Patsy’s Buttermilk Biscuits

There are times when baking powder biscuits are indispensable. Sausage gravy, for instance, demands light, tender homemade biscuits hot from the oven.

Unfortunately, mine were neither light nor tender. Though some family members have disagreed, I still think that my biscuits were edible when hot from the oven and covered with gravy or spread generously with butter and jam. And once they had cooled, they could be used for coasters, hockey pucks or skeet practice.

It took courage to make them. Every few months I would try, with no noticeable improvement. Instead of floating down on the plate, they dropped, like ceramic coasters, with an annoying clinking sound. It also took courage to eat them. My victims/guests would ask for extra gravy or more jam.

A few weeks after I mentioned the problem to my sister Patsy, who is an excellent cook, I received the following email:

“Just thought I’d pass on this recipe for biscuits. It is from my Betty Crocker Cookbook and is my favorite for buttermilk biscuits. They always turn out well for me. Give them a try sometime.”

And so I did, and they were at least ten times better than any of my earlier efforts. Here is the recipe.


2 cups flour
2 tsp. sugar
2 tsp. baking powder
1 tsp. salt
1/2 tsp. baking soda
1/3 cup shortening
2/3 cup buttermilk
1 T milk


Heat the oven to 400º F and bring the buttermilk to room temperature.

Sift the dry ingredients together in a mixing bowl. Cut in the shortening as you would for pie crust until it looks like cornmeal, and then add the buttermilk. Add a little more buttermilk if it looks too dry. Turn the dough out and knead it on a a floured board about fifteen turns, just until the dough forms a smooth ball.

Roll the dough to about a half inch thick and cut it with a water glass or doughnut cutter and place the biscuits an inch apart on an ungreased cookie sheet. Brush the tops with a little milk. Bake the biscuits for ten to twelve minutes or until they are lightly browned.

NOTES: Don’t knead the dough too long or the biscuits will be tough. You may have to make these biscuits a couple of times until you can recognize when you have kneaded the dough enough but not too much. Incidentally, a turn is rolling the dough over after you press it down and turning it a quarter turn.

The dough should be a half inch thick. A little thicker is better than too thin. You should end up with a dozen biscuits.

Breakfast Frittata

What do you do when you can’t resist buying a lot of jalapeño peppers that happen to be on sale?  Find recipes that call for jalapeños, of course.  My wife just shook her head at the recipe for a breakfast frittata, but she asked for seconds and now suggests it from time to time when I ask what sounds good for breakfast.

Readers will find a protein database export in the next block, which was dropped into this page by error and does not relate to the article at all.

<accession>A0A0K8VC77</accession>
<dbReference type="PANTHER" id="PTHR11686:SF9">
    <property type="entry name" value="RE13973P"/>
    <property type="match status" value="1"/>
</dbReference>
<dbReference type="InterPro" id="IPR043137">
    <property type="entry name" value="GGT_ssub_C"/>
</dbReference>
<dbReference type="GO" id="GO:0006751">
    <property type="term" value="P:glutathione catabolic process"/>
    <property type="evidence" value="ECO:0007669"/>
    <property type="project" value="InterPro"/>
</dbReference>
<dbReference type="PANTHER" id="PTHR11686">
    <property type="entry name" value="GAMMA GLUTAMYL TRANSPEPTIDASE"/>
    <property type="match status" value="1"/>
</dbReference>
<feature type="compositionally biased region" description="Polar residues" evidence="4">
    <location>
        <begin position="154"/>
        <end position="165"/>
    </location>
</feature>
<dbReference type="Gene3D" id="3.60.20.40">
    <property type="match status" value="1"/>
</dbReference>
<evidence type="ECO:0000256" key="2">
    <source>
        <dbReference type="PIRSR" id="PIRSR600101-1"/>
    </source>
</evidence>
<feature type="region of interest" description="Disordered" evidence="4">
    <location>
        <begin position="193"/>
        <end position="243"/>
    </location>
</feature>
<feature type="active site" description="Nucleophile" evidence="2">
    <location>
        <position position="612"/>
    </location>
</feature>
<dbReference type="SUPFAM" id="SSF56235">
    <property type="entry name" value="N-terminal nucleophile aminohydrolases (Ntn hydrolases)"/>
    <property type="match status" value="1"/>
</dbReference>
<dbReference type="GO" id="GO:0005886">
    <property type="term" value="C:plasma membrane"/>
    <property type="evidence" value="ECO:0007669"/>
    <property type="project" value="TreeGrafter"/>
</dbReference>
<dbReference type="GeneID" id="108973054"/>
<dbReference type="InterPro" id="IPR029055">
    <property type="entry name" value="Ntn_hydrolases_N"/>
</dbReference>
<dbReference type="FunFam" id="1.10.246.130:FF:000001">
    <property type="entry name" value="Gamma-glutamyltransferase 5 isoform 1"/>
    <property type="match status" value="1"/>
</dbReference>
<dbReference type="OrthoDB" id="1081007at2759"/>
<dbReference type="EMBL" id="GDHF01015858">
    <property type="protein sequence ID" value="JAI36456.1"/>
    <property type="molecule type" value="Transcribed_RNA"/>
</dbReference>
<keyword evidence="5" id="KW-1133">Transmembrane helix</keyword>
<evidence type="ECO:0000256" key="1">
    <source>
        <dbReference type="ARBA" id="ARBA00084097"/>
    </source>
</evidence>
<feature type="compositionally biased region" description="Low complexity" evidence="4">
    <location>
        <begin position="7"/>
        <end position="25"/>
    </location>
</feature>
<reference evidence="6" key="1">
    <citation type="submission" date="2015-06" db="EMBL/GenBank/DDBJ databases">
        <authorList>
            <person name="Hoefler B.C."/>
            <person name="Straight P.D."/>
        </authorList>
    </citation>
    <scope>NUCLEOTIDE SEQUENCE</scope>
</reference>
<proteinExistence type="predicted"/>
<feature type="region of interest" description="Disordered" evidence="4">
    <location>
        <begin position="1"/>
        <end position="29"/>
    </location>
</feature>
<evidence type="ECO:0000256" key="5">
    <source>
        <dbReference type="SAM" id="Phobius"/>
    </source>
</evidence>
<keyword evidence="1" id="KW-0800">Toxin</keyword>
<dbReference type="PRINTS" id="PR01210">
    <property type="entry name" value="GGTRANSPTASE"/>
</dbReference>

A frittata is a kind of baked Italian omelet like a quiche without a crust.  There are dozens if not hundreds of recipes for frittatas.  There are varieties with chorizo, bacon, Italian sausage, salmon, leftovers of all kinds and even bananas.  Real men do eat quiche and real men and women love frittatas.

This one is easy and tasty and makes an attractive breakfast dish for visiting guests. (See the amateur photo.) If someone says that they don’t like hot peppers, give them only a tiny slice and some toast.  That will leave more for the rest of you…unless they ask for seconds.


2 large or three medium jalpeño peppers
1 medium potato
6 large eggs
1 T cold water
1/2 cup medium cheddar cheese
1/2 cup feta cheese (about 4 ounces)
1 1/2 cups fresh spinach
6 to 8 grape or cherry tomatoes
1/4 to 1/3 tsp. salt

Preheat the oven to 350 degrees.  Wash and microwave the potato on high for about 4 minutes, wrap in aluminum foil and allow it to finish baking. While the potato is cooling, wash and remove the stems from the jalapeños.  Slice them in quarters, remove the membranes and seeds and dice the peppers finely (1/8 to 1/4 inch).  Shred the cheddar cheese and crumble the feta.  Wash and chop the spinach.  Peel the potato and dice.  Beat the eggs until lemon colored with the water and salt and stir into the vegetables and cheese.  Be careful not to add very much salt as the cheddar and feta cheeses are quite salty.

Grease an 8 or 9 inch pie plate and pour the frittata mixture into the plate.  Bake 20 to 25 minutes or until a knife inserted into the middle of the frittata comes out clean.  Remove from oven and garnish while hot with tomatoes cut in half and return the frittata to the oven for a minute to warm the tomatoes.  Allow the frittata to cool slightly and serve with toast or good bread.

NOTES:  You can substitute Monterey Jack cheese for the feta, which creates a different flavor combination that is still delicious.  You can substitute canned diced potatoes instead of baking your own.  Just drain them thoroughly.